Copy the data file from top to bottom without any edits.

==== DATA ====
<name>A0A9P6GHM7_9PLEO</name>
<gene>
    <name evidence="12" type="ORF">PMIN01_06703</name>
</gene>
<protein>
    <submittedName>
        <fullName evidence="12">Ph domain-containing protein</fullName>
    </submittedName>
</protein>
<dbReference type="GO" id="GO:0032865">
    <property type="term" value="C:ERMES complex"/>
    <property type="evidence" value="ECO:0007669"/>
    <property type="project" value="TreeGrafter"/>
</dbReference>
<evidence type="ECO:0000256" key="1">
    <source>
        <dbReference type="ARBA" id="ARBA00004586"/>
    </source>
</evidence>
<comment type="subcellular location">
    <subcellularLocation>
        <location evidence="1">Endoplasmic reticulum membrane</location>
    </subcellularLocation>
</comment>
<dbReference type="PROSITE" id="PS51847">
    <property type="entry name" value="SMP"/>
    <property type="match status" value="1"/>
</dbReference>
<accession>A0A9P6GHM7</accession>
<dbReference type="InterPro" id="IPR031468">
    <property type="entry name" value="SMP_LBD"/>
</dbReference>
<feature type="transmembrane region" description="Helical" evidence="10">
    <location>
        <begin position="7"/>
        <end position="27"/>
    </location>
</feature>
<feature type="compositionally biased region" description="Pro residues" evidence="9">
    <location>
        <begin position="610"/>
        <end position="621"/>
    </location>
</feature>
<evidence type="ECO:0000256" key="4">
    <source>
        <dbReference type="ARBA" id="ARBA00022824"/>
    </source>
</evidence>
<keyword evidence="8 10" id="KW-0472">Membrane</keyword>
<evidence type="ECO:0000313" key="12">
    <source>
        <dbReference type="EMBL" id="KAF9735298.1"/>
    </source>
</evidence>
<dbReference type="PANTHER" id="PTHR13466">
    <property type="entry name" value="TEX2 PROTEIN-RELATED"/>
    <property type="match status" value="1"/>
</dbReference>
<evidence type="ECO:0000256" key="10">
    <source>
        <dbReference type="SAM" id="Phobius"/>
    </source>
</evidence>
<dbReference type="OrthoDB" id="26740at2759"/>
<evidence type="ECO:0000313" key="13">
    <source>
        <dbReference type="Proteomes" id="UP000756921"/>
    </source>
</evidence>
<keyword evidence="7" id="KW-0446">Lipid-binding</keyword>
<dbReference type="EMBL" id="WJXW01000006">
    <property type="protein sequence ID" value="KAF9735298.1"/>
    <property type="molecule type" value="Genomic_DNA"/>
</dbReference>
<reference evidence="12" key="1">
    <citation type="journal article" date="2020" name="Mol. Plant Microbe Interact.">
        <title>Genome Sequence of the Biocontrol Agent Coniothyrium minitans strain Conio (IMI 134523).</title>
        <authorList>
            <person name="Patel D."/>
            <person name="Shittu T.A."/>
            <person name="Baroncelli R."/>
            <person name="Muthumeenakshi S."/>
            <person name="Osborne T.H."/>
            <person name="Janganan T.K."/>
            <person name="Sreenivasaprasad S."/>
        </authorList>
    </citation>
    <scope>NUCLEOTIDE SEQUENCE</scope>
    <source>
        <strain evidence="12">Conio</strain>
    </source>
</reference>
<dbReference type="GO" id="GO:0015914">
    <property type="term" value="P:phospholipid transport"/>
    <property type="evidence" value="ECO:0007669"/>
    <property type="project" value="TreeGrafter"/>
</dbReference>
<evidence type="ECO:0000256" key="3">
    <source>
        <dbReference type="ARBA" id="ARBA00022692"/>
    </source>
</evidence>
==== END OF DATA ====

<name>A0A9P6GHM7_9PLEO</name>
<gene>
    <name evidence="12" type="ORF">PMIN01_06703</name>
</gene>
<protein>
    <submittedName>
        <fullName evidence="12">Ph domain-containing protein</fullName>
    </submittedName>
</protein>
<dbReference type="GO" id="GO:0032865">
    <property type="term" value="C:ERMES complex"/>
    <property type="evidence" value="ECO:0007669"/>
    <property type="project" value="TreeGrafter"/>
</dbReference>
<evidence type="ECO:0000256" key="1">
    <source>
        <dbReference type="ARBA" id="ARBA00004586"/>
    </source>
</evidence>
<comment type="subcellular location">
    <subcellularLocation>
        <location evidence="1">Endoplasmic reticulum membrane</location>
    </subcellularLocation>
</comment>
<dbReference type="PROSITE" id="PS51847">
    <property type="entry name" value="SMP"/>
    <property type="match status" value="1"/>
</dbReference>
<accession>A0A9P6GHM7</accession>
<dbReference type="InterPro" id="IPR031468">
    <property type="entry name" value="SMP_LBD"/>
</dbReference>
<feature type="transmembrane region" description="Helical" evidence="10">
    <location>
        <begin position="7"/>
        <end position="27"/>
    </location>
</feature>
<feature type="compositionally biased region" description="Pro residues" evidence="9">
    <location>
        <begin position="610"/>
        <end position="621"/>
    </location>
</feature>
<evidence type="ECO:0000256" key="4">
    <source>
        <dbReference type="ARBA" id="ARBA00022824"/>
    </source>
</evidence>
<keyword evidence="8 10" id="KW-0472">Membrane</keyword>
<evidence type="ECO:0000313" key="12">
    <source>
        <dbReference type="EMBL" id="KAF9735298.1"/>
    </source>
</evidence>
<dbReference type="PANTHER" id="PTHR13466">
    <property type="entry name" value="TEX2 PROTEIN-RELATED"/>
    <property type="match status" value="1"/>
</dbReference>
<evidence type="ECO:0000256" key="10">
    <source>
        <dbReference type="SAM" id="Phobius"/>
    </source>
</evidence>
<dbReference type="OrthoDB" id="26740at2759"/>
<evidence type="ECO:0000313" key="13">
    <source>
        <dbReference type="Proteomes" id="UP000756921"/>
    </source>
</evidence>
<keyword evidence="7" id="KW-0446">Lipid-binding</keyword>
<dbReference type="EMBL" id="WJXW01000006">
    <property type="protein sequence ID" value="KAF9735298.1"/>
    <property type="molecule type" value="Genomic_DNA"/>
</dbReference>
<reference evidence="12" key="1">
    <citation type="journal article" date="2020" name="Mol. Plant Microbe Interact.">
        <title>Genome Sequence of the Biocontrol Agent Coniothyrium minitans strain Conio (IMI 134523).</title>
        <authorList>
            <person name="Patel D."/>
            <person name="Shittu T.A."/>
            <person name="Baroncelli R."/>
            <person name="Muthumeenakshi S."/>
            <person name="Osborne T.H."/>
            <person name="Janganan T.K."/>
            <person name="Sreenivasaprasad S."/>
        </authorList>
    </citation>
    <scope>NUCLEOTIDE SEQUENCE</scope>
    <source>
        <strain evidence="12">Conio</strain>
    </source>
</reference>
<dbReference type="GO" id="GO:0015914">
    <property type="term" value="P:phospholipid transport"/>
    <property type="evidence" value="ECO:0007669"/>
    <property type="project" value="TreeGrafter"/>
</dbReference>
<evidence type="ECO:0000256" key="3">
    <source>
        <dbReference type="ARBA" id="ARBA00022692"/>
    </source>
</evidence>